There have obviously been tricks played in the past several weeks as both candidates use their respective campaign machines to claw out a victory in a race that could indeed determine the course the state will take over the next four years.
The treats involved in the race are evident. A victory by Republican Scott would create a conservative trifecta in the Capital City. With conservatives fellow Republicans Dean Cannon and Mike Haridopolos in line to take over leadership in the House and Senate respectively, a Scott administration would definitely bode well.
Both leaders have promised a return to the right for a political party that for the past four years as been tethered to the middle by a non-ideological, Republican governor-turned-independent U.S. Senate candidate whose moderate platform and aspirations for higher office have frustrated GOP legislative leaders on such issues as abortion, insurance, public school teacher tenure and more.
A Sink administration, meanwhile, would undoubtedly hold the Legislature closer to the center on that same slate of issues. For Democrats, a Sink win would go a long way to hold back the tide of mid-term elections in which Republicans have benefited politically by a sputtering poor economy and a president whose popularity and organizational network have both been diminished.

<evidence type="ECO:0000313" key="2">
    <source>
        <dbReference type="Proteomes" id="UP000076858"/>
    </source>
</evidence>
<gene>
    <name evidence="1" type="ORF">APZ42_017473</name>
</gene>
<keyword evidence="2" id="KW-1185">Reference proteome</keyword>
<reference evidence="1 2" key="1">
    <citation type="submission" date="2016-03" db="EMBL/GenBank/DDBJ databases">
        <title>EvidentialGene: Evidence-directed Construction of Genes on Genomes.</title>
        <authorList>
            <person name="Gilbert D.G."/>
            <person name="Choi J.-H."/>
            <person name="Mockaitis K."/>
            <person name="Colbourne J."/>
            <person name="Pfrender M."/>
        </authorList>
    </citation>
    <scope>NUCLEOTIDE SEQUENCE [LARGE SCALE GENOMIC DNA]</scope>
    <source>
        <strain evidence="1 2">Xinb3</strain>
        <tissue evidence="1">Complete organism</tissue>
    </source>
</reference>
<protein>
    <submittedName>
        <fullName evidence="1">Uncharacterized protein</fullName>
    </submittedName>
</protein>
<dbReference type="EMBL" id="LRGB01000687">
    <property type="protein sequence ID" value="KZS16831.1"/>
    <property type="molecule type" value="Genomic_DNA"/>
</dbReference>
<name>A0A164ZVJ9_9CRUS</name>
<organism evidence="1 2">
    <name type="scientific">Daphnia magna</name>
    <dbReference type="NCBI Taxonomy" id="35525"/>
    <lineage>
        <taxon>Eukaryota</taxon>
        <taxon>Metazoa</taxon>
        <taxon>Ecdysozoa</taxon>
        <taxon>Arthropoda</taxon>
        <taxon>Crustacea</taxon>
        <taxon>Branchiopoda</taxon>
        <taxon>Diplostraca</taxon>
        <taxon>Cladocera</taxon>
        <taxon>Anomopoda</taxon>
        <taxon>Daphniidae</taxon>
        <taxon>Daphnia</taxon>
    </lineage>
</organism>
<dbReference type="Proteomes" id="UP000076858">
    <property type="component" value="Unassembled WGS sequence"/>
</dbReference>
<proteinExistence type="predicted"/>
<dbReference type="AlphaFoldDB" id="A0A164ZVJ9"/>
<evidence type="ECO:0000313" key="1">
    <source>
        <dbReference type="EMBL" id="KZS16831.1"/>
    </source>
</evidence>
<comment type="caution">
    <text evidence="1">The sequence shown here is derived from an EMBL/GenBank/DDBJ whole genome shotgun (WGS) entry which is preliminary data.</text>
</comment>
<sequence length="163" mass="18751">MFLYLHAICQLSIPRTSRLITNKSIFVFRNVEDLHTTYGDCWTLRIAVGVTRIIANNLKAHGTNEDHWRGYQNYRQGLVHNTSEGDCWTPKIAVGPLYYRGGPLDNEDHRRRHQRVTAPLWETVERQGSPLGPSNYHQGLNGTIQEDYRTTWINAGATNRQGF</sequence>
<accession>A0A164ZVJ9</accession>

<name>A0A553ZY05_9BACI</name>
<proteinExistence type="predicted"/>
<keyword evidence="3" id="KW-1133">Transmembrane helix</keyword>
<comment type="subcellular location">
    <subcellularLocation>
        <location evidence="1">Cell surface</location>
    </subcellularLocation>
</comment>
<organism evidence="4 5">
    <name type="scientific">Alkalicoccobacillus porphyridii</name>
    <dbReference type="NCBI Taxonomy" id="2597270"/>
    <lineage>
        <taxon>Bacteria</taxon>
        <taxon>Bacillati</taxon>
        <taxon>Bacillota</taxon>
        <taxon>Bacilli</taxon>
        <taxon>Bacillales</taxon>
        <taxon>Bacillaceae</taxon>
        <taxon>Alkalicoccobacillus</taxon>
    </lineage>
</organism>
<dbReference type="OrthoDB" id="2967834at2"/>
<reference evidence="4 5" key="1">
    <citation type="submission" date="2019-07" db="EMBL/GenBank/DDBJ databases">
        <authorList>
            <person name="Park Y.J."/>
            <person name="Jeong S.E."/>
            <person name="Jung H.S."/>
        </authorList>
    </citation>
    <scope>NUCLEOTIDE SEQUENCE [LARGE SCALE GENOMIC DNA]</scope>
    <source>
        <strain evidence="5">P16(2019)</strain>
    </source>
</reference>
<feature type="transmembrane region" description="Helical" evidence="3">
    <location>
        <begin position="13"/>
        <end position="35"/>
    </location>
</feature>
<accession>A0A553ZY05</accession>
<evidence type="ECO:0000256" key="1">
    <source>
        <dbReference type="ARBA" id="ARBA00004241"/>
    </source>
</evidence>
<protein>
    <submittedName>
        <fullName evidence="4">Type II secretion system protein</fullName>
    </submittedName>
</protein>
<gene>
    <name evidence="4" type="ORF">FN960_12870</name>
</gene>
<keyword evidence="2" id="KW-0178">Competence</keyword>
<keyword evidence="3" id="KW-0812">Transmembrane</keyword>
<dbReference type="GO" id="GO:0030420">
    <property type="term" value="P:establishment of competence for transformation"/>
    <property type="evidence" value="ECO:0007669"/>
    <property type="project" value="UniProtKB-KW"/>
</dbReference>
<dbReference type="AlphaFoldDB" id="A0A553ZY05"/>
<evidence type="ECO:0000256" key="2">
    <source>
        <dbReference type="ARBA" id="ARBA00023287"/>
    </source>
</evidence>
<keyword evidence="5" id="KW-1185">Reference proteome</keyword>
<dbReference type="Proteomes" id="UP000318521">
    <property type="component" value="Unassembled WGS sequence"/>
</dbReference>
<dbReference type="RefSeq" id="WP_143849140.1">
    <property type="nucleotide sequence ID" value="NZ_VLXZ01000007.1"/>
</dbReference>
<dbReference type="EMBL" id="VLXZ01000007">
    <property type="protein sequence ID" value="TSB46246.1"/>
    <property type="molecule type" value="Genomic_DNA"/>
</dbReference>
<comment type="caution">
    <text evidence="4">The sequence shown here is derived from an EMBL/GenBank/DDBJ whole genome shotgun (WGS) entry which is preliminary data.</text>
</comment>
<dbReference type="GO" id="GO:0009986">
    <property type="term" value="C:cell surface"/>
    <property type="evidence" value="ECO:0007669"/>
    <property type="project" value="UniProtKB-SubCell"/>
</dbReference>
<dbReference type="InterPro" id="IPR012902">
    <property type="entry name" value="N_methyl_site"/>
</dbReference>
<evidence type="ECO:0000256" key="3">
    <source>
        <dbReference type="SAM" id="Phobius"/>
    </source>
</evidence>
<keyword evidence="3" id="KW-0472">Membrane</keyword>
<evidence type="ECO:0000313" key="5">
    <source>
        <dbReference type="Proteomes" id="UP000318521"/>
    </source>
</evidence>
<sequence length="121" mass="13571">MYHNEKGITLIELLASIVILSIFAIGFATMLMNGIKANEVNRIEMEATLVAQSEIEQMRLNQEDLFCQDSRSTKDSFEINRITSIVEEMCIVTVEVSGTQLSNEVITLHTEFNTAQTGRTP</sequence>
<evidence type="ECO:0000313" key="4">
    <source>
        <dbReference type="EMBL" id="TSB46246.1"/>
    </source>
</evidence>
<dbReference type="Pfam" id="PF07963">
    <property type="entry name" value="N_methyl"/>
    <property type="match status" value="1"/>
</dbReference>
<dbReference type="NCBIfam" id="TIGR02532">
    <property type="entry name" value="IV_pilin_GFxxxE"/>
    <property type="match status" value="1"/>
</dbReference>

Taking a note from Franklin D. Roosevelt’s 1932 campaign, Democrats are hoping that happy days will return again in two years if the economy as expected improves and President Barack Obama replaces the coattails he seems to have lost at least temporarily after backing controversial issues including major health care reform.
A major caveat is whether the already Republican-dominated Legislature can become more so by posting sufficient gains Tuesday to produce “veto-proof’ majorities in both chambers. Republicans in the 120-member House need to pick up only four seats to reach the magic number of 80, the necessary two-thirds needed to override a gubernatorial veto and pretty much dictate the rules for the next two years at least.
In the Senate, incoming President Haridopolis needs to gain only two seats to solidify his majority in the 40-member chamber. Leaders in both chambers are already speaking quietly about veto overrides that may take place after the Nov. 2 elections.
So the next two days will determine who gets the bag of candy and who becomes the proverbial Charlie Brown, looking into his bag at the end of a night of trick-or-treating to find his efforts have netted him a bag of rocks. Happy Halloween!
E-mail Michael Peltier at firstname.lastname@example.org.